Black-headed Grosbeak

Scientific Name: Pheucticus melanocephalus

Pictures: (click for larger images)

An adult male Black-headed Grosbeak in the UCLA Botanical Garden.  A group of three was seen in a low tree in the native plant section.  Photo by Bobby Walsh.   4/26/06
Same bird, different view.  Photo by Bobby Walsh.   4/26/06
This bird was photographed in the San Joaquin Wildlife Sanctuary in Irvine, CA.  It looks like a 1st-year male because it doesn't have the full black head.  Photo by Jason Finley, 5/13/06.
Black-headed Grosbeak Illustration.

-Illustration by Robert C. Stebbins from "Birds of the Campus" (1947) by Dr. Loye Miller.

Description: Medium. 7 " in length (beak to tail), smaller than a pigeon.   Kind of a chunky build with a big fat beak.  Females and juveniles have a white stripe above and below the eye, brown back/wings with white stripes on the outside and yellow "armpits" (wingpits?), with a chest that's light brown or orange.  The males have the same patter, except with black back/wings, an orange breast (brighter in Spring), and a BLACK HEAD (but only in the spring/summer).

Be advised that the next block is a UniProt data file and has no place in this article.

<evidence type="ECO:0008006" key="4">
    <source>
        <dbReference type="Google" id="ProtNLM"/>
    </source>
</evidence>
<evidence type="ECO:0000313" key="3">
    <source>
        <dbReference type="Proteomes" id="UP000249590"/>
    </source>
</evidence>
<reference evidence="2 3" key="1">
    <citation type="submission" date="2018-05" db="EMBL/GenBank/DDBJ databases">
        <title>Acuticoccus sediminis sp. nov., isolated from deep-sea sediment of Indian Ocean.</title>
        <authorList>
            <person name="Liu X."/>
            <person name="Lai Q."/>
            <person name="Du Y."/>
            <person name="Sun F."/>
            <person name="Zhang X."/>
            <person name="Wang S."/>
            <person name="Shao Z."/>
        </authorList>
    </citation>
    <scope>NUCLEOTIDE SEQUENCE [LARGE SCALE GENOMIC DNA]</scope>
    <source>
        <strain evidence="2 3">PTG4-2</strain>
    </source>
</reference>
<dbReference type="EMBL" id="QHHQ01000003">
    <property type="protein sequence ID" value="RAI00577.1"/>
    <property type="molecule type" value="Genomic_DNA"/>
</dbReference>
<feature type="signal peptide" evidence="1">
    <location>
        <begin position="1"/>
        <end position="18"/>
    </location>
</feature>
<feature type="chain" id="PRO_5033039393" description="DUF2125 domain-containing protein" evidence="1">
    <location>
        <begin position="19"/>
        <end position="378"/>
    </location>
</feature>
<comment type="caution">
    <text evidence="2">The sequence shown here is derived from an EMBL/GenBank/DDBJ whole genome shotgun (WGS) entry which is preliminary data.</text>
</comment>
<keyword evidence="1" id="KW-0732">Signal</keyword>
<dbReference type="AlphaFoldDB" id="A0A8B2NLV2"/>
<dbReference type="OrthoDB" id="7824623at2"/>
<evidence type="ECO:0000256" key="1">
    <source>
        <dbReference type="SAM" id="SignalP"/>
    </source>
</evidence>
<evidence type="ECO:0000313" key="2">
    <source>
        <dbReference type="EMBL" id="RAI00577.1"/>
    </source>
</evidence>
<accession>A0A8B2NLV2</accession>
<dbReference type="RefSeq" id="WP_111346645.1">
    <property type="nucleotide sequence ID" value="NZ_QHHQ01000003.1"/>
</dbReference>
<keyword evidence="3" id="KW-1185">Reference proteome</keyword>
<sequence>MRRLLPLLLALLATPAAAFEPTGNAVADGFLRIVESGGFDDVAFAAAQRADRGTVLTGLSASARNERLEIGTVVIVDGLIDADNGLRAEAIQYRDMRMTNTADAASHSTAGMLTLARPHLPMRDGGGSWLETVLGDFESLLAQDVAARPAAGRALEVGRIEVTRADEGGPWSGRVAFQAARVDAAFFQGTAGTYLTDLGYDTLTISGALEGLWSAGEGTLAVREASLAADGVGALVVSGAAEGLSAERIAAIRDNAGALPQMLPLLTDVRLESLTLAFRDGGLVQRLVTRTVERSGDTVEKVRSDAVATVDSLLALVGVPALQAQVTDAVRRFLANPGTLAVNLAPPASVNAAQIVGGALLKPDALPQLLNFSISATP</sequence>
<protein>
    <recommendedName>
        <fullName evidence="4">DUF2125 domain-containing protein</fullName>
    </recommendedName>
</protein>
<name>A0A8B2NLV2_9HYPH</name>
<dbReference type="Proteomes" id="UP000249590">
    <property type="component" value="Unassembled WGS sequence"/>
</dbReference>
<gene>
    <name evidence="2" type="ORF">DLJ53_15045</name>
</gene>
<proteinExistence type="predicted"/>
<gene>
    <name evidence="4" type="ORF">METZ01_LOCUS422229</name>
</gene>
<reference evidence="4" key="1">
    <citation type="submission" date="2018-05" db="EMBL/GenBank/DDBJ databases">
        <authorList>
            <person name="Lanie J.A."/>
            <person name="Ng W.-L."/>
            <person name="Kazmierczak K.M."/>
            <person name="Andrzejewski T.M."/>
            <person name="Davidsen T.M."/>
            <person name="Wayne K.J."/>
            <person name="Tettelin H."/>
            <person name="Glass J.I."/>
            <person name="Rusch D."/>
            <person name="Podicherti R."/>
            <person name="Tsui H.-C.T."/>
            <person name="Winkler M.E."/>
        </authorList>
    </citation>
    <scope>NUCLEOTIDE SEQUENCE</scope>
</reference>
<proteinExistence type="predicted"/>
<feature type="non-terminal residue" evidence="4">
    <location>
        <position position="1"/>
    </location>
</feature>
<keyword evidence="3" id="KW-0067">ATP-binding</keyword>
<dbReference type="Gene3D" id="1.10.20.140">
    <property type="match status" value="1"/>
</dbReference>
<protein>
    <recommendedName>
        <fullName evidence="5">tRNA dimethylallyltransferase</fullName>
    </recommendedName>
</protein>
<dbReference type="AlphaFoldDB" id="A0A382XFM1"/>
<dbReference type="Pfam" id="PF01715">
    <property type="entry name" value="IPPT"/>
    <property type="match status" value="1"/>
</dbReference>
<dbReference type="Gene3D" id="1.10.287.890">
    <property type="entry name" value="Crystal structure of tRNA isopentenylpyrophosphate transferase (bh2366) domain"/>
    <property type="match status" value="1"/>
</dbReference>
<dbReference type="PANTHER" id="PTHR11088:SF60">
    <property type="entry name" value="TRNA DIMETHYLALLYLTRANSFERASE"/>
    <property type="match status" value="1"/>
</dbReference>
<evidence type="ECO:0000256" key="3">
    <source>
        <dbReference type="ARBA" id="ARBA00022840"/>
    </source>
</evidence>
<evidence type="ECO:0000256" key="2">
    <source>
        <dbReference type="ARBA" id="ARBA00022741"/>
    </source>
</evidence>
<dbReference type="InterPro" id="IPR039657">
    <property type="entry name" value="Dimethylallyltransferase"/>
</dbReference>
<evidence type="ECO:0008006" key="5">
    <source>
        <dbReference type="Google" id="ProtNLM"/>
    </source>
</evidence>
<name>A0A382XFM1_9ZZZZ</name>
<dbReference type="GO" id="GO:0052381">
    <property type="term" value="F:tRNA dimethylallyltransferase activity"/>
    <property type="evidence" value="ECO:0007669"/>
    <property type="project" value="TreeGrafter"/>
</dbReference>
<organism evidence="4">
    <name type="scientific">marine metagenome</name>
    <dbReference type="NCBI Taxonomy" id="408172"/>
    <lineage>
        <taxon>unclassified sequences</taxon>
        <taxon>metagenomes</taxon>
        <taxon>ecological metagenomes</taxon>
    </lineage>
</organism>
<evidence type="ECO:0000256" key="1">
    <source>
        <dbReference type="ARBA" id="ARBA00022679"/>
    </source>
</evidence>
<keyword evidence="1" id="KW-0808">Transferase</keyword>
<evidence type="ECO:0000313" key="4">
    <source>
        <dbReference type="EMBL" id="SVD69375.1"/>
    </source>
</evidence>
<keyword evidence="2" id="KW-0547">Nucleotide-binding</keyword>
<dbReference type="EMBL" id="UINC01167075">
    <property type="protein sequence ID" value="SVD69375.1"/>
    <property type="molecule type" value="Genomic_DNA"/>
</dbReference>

Sound: Listen to a Black-headed Grosbeak singing and calling!  Link is to the Cornell Lab of Ornithology's sound page for this bird.

Commonality/Seasonality: Rare, and only in spring/summer.  Mostly we'll just get some passing through during migration, I think.

Location: We've only seen them for sure recently in the UCLA Botanical Garden, but it's suspected they would also stand a good chance of showing up in the Native Fragment or perhaps the Creek.  When the eucalyptus trees are in bloom, these birds might be found there, gleaning insects from the flowers.

Notes: Despite Loye Miller's hopes, these birds don't appear to spend much time on the UCLA campus.  It's too bad, because they seem like they'd be great birds to get better acquianted with.  The adult males are very flashy compared to the females, and males take 2 years to get their ful plumage so 1-year-old males look entirely different.   When they do come through, they tend to favor Eucalyptus and other rather dense trees (perhaps especially when they are flowering).


The Grosbeaks cross the campus on their way into the hills.  About the first week of July they begin driffting back.  Miss Dorothy Groner reports a nest on Faculty Ridge, May 17, 1944.  I see no reason why they should not some day be a common nesting bird within our limits.

-Miller, Loye.  "Birds of the Campus, University of California, Los Angeles," from University of California Syllabus Series, No. 300.  Text by Loye Miller, illustrations by Robert C. Stebbins.  Los Angeles: University of California Press, 1947.



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